What is a man?
In life we often ask what defines a man. A man is someone who takes care of his family, someone who is compassionate to others, and stands up for what he believes in. In “The Collector of Treasures” by Bessie Head, Head writes about a woman, Dikeledi Mokapi, who has murdered her husband. Throughout the story, the reader finds that Dikeledi has two important men in her life, her husband Gerasego Mokapi and her neighbor Paul Thebolo. Gerasego Mokapi walked out on Dikeledi and their three sons to start sleeping around with all the women in town, he doesn’t help out with his children, and left Dikeledi poor and fending for herself. He always has negative remarks to Dikeledi and is a very egocentric person. Eventually in the story, Paul Thebolo and his wife, Kenalepe, move in next to Dikeledi and Kenalepe and Dikeledi become very good friends. Dikeledi makes clothes for Kenalepe’s children and in payment Paul gives Dikeledi food since this is the only payment Dikeledi will take from her friends. Paul is a good provider for his family and a very caring man to his family and friends. When comparing these two men, one finds themselves asking the age old question, what defines a man. The answer is simple, as the story says “There were really only two kinds of men in the society”(Head, 59). Paul Thebolo is what society would call a good man and Gerasego Mokapi is as the story continues “The one kind created such misery and chaos that he could be broadly damned as evil”(Head,59) A man should take care of his family. Gerasego Mokapi walked out on his wife and three children when he decided that after he started making more money he would focus on drinking and women. “For four years prior to independence, he had worked as a clerk in the district administration service, at a steady salary of R40.00 a month. Soon after independence his salary shot up to R200.00 per month. Even during his lean days he had had a taste for womanizing and drink; now he had the...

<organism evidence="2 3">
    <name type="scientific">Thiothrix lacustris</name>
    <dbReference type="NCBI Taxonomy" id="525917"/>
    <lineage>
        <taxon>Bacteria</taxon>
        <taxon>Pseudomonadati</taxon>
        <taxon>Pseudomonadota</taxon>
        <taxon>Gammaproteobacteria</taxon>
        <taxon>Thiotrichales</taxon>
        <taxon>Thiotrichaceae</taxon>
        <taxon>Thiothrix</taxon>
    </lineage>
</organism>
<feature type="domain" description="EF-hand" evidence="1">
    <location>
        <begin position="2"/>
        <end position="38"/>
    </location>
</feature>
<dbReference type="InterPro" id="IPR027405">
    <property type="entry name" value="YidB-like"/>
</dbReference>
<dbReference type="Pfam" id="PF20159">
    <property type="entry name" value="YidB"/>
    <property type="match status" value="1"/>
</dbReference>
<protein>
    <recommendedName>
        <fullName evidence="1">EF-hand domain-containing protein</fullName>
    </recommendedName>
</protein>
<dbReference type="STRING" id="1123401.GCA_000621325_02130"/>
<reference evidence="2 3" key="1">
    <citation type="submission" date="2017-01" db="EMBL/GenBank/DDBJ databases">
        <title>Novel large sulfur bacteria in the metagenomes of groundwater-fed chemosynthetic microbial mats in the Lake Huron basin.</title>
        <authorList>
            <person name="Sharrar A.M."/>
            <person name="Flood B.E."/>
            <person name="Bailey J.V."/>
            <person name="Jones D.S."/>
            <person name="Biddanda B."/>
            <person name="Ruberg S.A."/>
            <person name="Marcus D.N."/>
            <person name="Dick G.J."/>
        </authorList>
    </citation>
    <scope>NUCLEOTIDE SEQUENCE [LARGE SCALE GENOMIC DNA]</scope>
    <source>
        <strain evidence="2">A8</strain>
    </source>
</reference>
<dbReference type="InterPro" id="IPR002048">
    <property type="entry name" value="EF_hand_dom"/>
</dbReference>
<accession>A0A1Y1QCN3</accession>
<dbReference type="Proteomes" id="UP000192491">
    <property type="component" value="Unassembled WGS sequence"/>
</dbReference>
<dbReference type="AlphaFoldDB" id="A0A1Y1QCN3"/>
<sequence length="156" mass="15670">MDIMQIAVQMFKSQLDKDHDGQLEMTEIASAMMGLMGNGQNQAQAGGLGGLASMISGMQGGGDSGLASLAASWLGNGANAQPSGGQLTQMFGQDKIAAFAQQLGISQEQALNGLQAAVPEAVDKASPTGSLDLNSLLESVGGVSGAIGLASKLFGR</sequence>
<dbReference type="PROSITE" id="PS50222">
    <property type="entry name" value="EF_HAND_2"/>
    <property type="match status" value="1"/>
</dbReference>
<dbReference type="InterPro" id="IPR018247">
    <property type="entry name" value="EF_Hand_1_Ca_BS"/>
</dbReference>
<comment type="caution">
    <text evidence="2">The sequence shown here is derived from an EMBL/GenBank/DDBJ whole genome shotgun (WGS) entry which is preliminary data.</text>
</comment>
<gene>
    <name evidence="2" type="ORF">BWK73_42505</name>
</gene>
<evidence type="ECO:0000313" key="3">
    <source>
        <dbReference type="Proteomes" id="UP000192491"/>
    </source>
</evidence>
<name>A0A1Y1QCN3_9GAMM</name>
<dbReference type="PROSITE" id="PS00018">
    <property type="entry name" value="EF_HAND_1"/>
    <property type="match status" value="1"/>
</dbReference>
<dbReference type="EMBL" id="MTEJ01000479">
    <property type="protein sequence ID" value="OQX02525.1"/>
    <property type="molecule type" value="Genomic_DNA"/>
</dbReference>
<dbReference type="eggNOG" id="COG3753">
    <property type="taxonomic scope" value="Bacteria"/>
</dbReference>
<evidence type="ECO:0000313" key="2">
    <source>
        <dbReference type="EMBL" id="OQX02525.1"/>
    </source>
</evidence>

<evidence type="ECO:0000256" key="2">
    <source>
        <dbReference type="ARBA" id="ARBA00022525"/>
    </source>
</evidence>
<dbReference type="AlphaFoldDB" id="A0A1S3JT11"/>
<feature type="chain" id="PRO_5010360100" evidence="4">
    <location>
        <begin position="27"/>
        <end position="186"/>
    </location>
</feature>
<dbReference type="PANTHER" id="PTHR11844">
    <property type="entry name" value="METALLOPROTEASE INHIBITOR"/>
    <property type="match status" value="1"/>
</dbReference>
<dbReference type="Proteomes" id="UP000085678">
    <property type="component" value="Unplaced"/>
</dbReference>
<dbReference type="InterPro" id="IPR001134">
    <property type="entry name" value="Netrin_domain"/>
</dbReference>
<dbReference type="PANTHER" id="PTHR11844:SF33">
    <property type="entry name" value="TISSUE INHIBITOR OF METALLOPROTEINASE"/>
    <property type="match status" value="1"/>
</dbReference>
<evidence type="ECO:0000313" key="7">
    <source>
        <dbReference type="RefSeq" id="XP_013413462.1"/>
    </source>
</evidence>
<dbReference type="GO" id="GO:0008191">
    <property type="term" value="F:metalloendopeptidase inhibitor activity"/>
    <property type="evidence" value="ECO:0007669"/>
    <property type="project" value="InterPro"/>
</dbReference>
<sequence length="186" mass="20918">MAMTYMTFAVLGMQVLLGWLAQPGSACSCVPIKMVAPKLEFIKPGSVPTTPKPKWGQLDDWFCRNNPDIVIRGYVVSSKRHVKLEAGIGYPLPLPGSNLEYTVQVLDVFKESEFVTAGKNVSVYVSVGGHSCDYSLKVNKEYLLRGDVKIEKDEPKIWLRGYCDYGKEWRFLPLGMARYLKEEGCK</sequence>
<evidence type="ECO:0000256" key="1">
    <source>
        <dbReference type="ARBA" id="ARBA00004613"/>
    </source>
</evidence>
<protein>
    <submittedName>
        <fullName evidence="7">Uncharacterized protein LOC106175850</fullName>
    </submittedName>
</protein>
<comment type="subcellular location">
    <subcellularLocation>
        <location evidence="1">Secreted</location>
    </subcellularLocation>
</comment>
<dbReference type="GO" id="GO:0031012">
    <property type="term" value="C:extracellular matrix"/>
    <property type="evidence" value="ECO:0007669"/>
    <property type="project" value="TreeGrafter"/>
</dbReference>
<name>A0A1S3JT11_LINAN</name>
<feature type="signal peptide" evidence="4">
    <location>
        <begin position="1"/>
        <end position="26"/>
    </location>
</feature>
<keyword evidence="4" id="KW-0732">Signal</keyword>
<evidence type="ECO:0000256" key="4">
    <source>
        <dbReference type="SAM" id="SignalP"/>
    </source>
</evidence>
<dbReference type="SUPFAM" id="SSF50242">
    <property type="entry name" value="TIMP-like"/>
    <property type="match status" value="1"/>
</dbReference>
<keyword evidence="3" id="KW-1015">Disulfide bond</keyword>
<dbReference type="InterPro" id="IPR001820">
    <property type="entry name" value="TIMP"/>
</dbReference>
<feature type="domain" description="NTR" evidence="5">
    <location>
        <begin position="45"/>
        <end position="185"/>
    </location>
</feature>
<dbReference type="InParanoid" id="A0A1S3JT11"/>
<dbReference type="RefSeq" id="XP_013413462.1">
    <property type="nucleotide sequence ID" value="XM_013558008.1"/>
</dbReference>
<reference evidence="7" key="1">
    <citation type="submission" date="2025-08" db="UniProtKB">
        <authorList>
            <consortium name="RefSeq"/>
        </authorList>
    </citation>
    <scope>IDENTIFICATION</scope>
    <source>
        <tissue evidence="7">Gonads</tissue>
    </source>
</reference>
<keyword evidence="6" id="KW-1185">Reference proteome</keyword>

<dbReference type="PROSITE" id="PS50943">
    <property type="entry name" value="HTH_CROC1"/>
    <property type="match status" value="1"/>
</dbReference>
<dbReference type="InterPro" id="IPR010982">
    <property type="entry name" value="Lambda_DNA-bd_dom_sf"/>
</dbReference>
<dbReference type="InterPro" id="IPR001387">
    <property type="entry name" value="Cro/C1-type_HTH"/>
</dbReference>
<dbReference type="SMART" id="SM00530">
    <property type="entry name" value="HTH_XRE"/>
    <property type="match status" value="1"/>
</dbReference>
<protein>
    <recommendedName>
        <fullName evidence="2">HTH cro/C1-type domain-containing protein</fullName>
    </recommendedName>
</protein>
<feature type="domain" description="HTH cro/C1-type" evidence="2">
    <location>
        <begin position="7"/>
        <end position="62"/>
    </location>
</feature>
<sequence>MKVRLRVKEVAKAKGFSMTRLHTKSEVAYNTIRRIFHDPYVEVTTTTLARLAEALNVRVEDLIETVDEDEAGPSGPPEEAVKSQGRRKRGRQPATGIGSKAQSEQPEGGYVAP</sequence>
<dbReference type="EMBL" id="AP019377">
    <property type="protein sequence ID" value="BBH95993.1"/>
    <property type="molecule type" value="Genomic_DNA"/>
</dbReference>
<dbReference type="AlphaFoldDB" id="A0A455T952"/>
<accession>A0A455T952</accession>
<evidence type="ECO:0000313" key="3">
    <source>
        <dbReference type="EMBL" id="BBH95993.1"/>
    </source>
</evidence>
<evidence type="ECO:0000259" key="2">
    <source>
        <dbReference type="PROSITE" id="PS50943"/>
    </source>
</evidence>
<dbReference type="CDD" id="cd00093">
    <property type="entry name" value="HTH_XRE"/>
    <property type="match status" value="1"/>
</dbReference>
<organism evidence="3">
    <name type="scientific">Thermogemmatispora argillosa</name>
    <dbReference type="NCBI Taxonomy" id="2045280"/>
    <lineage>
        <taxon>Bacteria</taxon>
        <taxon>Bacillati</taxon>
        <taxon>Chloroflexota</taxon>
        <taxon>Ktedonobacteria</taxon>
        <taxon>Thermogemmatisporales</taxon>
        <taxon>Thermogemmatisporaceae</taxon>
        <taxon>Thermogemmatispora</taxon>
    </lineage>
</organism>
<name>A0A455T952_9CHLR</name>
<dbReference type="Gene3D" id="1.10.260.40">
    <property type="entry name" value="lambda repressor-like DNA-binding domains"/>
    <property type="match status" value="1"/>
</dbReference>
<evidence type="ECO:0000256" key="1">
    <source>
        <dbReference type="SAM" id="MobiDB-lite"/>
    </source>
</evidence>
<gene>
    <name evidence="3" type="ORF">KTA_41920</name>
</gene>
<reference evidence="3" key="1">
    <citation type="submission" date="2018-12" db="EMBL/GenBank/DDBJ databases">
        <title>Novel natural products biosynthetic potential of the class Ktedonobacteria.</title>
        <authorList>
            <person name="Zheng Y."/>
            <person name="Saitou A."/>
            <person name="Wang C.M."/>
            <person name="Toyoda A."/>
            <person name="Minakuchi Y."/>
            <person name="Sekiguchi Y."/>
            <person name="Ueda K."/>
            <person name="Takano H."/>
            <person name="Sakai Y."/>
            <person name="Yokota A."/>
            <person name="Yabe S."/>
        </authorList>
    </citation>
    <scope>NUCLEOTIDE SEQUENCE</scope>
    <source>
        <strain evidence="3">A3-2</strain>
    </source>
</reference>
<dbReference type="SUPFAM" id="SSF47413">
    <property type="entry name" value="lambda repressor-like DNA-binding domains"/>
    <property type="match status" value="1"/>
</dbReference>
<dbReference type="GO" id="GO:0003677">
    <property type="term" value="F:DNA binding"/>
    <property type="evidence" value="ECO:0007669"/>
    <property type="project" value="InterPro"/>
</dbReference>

Cited: Head, Bessie. “The Collector of Treasures.” Other Voices, Other Vistas. Ed. Barbara H. Soloman. New York: Signet Classics (Penguin Putnam, Inc.), 2002. 52-73. Print.
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